A devastating disaster—either natural or manmade—can trigger a nationwide state of emergency. And there have been plenty of them this year.
In the wake of the attacks in Paris last November, which was Europe’s worst terror attack in 10 years, president François Hollande declared a state of emergency. This gave authorities the power to set curfews, limit public gathering, establish so-called secure zones and extend police powers to carry out house searches without judicial oversight and confiscate certain classes of weapons, even if they’re being owned legally.
France was ready to end this state of emergency—but on Bastille Day, when Hollande said he would lift it, France was suddenly hit with a major terrorist attack in Nice when a man drove a lorry into a crowd of people. The state of emergency has now been extended for six more months.
France isn’t alone; Tunisia, which was subject to a deadly attack on the presidential guard last November, announced a state of emergency in November and extended it by two months in July.
Mali is also under a state of emergency, which was recently extended in the wake of a series of terrorist attacks, including an attack on an army base that killed 17 soldiers. The increasing violence has affected aid groups and the millions of people who depend on that aid.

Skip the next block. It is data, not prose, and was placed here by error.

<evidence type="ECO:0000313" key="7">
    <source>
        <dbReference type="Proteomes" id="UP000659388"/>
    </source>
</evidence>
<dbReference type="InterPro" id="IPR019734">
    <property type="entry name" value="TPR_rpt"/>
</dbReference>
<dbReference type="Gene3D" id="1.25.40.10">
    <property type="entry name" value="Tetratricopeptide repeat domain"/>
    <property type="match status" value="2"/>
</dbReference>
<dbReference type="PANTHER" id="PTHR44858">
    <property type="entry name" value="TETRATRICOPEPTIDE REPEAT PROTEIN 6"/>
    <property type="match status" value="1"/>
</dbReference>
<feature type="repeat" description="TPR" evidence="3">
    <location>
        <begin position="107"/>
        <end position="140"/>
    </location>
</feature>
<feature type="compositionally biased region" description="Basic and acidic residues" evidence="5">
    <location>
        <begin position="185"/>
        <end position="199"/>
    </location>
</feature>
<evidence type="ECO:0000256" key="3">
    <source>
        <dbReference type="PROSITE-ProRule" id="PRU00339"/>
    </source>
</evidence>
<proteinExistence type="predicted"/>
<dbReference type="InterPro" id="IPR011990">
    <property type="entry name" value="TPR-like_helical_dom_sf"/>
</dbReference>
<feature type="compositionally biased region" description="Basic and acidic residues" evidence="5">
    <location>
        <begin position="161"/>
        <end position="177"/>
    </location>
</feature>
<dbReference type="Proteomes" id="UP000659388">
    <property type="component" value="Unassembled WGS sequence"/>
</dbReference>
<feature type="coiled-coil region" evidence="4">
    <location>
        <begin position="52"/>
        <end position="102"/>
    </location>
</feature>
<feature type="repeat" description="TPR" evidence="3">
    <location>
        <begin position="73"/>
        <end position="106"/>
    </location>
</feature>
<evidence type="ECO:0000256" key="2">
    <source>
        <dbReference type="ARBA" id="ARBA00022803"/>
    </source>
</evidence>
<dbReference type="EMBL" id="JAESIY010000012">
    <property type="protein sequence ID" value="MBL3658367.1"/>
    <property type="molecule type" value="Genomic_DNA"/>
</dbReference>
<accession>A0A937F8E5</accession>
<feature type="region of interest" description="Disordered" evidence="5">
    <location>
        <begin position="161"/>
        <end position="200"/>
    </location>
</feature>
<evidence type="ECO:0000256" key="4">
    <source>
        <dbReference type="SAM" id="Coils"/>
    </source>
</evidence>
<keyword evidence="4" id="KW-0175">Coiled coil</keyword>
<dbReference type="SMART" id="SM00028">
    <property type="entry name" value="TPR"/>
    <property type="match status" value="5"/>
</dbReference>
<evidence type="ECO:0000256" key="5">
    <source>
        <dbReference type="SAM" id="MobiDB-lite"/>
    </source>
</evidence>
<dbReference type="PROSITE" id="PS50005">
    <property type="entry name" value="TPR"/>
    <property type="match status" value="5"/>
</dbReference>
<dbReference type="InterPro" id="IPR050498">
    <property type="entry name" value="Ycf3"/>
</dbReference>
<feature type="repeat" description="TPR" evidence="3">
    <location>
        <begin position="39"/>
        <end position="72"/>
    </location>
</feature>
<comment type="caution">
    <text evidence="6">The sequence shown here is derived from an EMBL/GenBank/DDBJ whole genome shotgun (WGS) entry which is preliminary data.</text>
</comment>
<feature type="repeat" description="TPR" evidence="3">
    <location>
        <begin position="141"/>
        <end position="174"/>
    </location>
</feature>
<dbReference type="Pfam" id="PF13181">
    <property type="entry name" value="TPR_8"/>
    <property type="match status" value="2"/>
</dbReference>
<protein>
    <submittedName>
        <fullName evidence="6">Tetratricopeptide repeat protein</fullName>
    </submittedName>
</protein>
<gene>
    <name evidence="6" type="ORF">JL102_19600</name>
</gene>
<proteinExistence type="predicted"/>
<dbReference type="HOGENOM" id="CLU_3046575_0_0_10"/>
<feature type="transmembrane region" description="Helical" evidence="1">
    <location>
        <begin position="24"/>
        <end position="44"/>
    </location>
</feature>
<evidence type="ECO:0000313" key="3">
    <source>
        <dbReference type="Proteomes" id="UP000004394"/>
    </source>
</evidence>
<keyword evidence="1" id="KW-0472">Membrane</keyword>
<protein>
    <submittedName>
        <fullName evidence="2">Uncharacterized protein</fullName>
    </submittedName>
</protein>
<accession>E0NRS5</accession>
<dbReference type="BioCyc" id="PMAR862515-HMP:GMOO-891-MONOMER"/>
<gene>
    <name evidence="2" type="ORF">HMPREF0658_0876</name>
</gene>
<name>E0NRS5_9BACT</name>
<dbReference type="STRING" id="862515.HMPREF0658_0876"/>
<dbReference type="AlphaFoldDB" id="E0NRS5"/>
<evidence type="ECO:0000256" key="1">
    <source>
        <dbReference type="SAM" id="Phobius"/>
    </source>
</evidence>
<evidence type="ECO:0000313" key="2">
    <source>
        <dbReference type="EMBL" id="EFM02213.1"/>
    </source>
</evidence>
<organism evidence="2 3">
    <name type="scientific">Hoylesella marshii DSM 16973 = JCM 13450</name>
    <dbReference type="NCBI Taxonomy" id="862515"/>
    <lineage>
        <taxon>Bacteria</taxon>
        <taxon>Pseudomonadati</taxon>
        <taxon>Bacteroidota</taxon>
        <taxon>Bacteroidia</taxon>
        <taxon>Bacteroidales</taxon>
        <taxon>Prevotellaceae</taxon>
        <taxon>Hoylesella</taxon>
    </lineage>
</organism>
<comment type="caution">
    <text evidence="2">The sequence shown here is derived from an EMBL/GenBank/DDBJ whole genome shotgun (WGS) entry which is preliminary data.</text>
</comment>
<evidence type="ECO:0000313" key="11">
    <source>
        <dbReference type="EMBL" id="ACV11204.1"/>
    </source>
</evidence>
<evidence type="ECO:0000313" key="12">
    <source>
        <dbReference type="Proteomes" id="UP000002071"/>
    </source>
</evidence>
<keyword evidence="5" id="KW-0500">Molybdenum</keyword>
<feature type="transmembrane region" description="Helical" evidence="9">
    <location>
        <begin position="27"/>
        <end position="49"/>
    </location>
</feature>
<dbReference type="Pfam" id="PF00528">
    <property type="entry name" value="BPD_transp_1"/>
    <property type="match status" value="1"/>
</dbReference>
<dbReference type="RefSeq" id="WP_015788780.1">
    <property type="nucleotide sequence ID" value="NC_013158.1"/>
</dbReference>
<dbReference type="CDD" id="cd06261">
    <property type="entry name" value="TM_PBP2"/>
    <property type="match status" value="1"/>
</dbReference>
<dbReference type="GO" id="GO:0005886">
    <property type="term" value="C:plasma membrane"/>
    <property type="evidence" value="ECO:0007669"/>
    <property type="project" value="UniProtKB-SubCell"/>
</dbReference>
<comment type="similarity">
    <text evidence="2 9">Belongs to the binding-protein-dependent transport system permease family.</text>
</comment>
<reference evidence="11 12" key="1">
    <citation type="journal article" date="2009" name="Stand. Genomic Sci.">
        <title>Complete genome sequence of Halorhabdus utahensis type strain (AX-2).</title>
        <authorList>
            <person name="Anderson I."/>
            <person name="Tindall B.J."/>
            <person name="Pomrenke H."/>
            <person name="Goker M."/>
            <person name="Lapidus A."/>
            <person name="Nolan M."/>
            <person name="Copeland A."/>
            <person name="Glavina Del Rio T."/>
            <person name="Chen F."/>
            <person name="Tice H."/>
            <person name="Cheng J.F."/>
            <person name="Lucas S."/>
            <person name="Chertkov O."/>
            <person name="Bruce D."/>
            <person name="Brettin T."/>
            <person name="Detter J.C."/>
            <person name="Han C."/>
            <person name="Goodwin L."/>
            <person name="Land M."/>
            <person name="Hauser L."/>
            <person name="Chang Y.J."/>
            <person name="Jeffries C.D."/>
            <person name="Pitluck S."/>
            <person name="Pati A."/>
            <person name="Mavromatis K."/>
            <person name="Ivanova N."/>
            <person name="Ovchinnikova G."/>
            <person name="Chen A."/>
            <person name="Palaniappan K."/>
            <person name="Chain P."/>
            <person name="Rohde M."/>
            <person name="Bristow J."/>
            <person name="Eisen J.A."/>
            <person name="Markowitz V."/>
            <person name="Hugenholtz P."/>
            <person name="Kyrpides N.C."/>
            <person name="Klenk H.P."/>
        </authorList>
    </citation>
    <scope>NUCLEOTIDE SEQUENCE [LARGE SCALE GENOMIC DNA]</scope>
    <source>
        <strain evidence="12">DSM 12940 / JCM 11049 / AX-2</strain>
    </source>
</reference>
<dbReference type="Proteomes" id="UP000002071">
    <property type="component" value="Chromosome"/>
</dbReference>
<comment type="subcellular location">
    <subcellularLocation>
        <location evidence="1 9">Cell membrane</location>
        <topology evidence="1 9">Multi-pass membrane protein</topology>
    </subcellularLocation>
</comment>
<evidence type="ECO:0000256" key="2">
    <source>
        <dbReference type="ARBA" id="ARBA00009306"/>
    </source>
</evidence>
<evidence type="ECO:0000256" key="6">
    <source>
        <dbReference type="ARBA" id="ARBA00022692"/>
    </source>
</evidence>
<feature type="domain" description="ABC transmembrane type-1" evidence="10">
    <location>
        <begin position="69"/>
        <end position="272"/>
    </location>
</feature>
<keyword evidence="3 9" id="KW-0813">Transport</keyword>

While it hasn’t experienced a terrorist attack, Venezuela has also had a pretty awful year so far. The country has been gripped by economic and political meltdown, but it wasn’t until US intelligence officials warned the government could be overthrown by a popular uprising that a nationwide state of emergency was declared.
Venezuelan president Nicolas Maduro announced the state of emergency on national television, warning that “Washington is activating measures at the request of Venezuela’s fascist right, who are emboldened by the coup in Brazil.” (He is referring to Dilma Rousseff’s woes.)
The latest state of emergency comes from Turkey, who has just survived an attempted coup by a faction in its army. Turkish president Recep Tayyip Erdogan’s response to the coup has been swift and merciless; over 7,500 people have been arrested, while 9,000 police officers, 2,745 judges, and 49,000 government workers have been fired.
That’s at least 203 million people living in a national state of emergency at the minute.
And this list doesn’t include states of emergency to deal with local disasters—like the parts of Florida that are in a state of emergency over a toxic algae bloom that can be seen from space or in Crimea (paywall), the site of a long-running dispute between Ukraine and Russia.